Project manager (noun):
an organizational leader dedicated to the imposition of the order upon chaos and resolving a problem you didn’t know you had in a way you don’t understand. See also project wizard, magician, warlock.
As you start an ecommerce business, you’ll surely see things go wonky. Whether you’re building an online store from scratch or only developing a custom module to it, you alone and your committed developers will need some kind of wizard overseeing the development process and advising ways to advance with the project. And a project manager is just what you need.
In this article, we’ll review the ecommerce project managers responsibilities and explain how they contribute to your project release. But here’s one thing to remember right away: because PMs are involved in all five phases of a project’s life cycle, this role is not something to save up on while creating a development team.
Product Manager vs Project Manager: One and the Same Role?
Clients often use the terms product manager vs project manager interchangeably, while they imply two completely distinct roles.
A product manager delivers a company’s end-product that solves some customer problems and satisfies market demand. They sit at the intersection of various departments, participating in product design and feature development, devising sales campaigns, or developing a profit and loss (P&L) statement.
Meanwhile, a project manager is a more tactical, strategic role dealing with the process of the project estimation, planning, and implementation. They focus on meeting the scope, budget, and requirements of the project and keep up with the project schedule.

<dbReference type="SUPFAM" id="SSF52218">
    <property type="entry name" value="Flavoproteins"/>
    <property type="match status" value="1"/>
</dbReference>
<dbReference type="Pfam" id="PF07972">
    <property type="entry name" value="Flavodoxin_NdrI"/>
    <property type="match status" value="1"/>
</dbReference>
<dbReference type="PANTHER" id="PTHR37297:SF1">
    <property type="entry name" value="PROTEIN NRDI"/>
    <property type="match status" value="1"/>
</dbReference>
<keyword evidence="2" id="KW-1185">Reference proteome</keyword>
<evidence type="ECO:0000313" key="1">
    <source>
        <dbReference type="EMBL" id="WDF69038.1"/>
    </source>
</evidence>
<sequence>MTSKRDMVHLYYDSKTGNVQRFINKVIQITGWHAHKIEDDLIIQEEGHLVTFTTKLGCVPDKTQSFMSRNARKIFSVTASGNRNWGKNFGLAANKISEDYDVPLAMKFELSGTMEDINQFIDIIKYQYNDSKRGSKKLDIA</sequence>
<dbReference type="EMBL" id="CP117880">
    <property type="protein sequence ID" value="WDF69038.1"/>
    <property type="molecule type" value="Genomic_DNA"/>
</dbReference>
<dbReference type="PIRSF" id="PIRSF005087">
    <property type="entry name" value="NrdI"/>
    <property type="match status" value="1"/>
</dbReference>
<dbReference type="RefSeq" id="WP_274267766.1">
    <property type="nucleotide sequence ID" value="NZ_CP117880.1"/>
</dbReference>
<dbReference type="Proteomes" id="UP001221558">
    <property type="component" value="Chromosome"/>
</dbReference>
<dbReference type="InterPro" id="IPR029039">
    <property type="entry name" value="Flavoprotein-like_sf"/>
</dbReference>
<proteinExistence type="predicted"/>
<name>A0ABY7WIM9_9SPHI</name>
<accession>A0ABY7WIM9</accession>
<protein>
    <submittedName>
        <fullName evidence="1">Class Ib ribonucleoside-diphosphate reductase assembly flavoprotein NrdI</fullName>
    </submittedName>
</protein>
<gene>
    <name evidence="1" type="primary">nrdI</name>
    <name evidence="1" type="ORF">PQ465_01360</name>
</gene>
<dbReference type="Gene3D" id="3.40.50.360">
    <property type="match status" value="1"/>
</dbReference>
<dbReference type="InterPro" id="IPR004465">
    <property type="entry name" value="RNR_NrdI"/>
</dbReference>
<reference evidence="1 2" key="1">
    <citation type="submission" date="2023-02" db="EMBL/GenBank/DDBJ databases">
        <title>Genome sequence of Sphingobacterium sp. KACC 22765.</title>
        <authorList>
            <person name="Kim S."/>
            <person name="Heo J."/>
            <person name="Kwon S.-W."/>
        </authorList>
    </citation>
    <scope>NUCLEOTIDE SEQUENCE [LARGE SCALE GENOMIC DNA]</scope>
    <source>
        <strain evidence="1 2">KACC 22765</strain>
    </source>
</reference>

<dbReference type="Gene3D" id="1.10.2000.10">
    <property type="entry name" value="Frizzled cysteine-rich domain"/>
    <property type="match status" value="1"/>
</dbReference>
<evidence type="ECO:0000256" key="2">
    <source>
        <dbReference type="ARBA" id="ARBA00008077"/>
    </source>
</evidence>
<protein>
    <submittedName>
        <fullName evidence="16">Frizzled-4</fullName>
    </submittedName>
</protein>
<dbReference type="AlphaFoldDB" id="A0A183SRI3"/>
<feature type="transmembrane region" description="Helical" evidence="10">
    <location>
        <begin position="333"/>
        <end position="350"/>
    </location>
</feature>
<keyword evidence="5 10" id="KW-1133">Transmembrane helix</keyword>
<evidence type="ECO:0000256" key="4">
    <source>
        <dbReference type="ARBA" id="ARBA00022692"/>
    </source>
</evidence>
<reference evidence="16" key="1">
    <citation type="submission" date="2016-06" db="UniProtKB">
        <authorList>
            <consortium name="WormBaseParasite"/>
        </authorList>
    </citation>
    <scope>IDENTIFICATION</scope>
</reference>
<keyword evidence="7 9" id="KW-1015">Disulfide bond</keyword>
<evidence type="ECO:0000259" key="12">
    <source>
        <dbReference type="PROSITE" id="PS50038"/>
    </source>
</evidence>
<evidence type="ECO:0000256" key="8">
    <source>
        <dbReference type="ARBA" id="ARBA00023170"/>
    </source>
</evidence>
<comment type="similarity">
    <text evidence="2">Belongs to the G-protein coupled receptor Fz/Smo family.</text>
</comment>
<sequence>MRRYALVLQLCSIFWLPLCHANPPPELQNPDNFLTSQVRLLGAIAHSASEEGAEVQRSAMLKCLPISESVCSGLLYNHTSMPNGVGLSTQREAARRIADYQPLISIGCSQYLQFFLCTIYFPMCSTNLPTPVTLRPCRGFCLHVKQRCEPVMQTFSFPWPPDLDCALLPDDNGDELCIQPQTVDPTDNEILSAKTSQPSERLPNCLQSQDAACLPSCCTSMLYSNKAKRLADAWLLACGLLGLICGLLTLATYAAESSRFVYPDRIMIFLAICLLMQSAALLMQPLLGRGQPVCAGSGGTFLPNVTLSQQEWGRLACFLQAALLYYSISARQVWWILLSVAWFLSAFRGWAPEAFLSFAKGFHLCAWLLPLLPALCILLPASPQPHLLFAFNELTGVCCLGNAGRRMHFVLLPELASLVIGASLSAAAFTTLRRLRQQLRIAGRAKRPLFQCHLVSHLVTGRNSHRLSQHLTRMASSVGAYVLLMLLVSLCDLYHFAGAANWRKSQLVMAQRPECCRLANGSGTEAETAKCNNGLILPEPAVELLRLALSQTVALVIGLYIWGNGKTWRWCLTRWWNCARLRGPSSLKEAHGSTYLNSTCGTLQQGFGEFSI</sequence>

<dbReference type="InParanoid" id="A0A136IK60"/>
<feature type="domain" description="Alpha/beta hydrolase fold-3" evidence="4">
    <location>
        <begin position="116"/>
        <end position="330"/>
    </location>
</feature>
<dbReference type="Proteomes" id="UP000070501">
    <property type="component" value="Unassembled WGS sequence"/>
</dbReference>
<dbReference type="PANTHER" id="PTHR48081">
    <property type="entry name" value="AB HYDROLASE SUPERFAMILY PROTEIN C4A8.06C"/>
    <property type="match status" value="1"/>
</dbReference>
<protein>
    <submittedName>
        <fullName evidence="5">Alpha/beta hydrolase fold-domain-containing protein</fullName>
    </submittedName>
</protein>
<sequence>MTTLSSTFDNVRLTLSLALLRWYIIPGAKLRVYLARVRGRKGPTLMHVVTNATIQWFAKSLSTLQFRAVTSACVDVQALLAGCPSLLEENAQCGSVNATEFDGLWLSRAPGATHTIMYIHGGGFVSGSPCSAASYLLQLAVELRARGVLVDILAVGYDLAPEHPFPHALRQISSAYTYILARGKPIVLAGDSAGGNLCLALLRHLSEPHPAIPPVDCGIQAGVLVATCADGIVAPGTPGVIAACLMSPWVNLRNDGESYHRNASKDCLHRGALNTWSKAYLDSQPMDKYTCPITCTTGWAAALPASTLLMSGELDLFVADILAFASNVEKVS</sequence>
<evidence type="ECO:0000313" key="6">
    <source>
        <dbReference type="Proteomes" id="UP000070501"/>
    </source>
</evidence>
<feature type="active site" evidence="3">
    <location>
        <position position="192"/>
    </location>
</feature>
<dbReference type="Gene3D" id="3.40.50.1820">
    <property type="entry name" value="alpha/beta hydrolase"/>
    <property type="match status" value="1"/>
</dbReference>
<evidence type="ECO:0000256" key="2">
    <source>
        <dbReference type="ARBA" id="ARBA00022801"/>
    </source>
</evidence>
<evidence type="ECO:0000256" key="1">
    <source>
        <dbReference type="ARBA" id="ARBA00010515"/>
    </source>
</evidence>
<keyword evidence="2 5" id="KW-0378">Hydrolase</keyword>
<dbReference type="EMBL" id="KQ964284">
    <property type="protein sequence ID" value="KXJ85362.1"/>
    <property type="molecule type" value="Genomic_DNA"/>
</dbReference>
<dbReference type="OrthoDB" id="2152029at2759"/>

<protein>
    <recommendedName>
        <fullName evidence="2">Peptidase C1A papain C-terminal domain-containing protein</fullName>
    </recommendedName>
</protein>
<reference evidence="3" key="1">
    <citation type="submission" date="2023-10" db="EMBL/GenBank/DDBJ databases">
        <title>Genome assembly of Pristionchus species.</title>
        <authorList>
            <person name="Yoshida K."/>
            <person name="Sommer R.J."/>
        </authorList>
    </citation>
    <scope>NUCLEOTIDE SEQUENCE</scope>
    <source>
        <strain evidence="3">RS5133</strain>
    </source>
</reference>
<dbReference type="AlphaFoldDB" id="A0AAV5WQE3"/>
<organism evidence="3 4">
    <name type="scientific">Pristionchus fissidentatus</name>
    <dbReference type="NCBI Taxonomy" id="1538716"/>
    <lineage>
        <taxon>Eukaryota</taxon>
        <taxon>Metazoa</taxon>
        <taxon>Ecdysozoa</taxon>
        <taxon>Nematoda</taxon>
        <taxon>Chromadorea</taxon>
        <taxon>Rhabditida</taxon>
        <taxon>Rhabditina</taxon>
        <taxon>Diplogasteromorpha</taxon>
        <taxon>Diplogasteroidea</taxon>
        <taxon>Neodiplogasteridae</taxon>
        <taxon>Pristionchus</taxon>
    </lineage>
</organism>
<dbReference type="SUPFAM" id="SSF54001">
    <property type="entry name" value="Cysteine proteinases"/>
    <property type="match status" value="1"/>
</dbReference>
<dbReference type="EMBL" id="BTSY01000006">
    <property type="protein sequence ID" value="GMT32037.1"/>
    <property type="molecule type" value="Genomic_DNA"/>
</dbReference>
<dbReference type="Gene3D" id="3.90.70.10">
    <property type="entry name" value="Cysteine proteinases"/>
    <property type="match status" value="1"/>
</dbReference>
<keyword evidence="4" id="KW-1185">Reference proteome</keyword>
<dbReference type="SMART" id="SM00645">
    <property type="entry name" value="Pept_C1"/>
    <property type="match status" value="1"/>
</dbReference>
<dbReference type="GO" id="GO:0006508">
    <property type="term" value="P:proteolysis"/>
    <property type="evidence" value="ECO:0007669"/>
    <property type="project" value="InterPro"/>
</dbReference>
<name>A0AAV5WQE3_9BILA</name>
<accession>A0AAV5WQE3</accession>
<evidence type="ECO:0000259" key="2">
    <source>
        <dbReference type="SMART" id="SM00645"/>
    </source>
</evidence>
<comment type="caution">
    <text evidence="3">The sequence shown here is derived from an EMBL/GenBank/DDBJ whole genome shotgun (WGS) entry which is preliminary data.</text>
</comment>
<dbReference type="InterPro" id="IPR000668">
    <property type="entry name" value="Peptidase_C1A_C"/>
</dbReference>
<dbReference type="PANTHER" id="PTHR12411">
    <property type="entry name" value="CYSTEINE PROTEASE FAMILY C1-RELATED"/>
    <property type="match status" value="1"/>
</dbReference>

|defines product vision and creates an ecommerce product roadmap
|runs product development process
|focused on business objectives, market research, and customer experience using a product
|focused on the team, scope, budget, and timeline of the project
|In charge of the following deliverables: vision statement, user stories, product roadmap, pricing, positioning statement, other product documentation
|In charge of the following deliverables: project charter, WBS, time and costs breakdown, other project documentation
|Product lifecycle: introduction, growth in sales, product maturity, decline
|Project lifecycle: project initiation, planning, execution, control, closure
|Communicates product’s value and vision to stakeholders
|Communicates a project’s progress to stakeholders
Being quite different, the two roles are equally important for an ecommerce business and depend on the eCommerce project work of each other. For instance, while working with a client on ecommerce website development, a software development agency may receive all the information from a product manager who specifies the functional and non-functional requirements for an ecommerce website. In return, a project manager on our side puts together a plan with these specifications and oversees the execution of a project.
Ecommerce Project Manager Responsibilities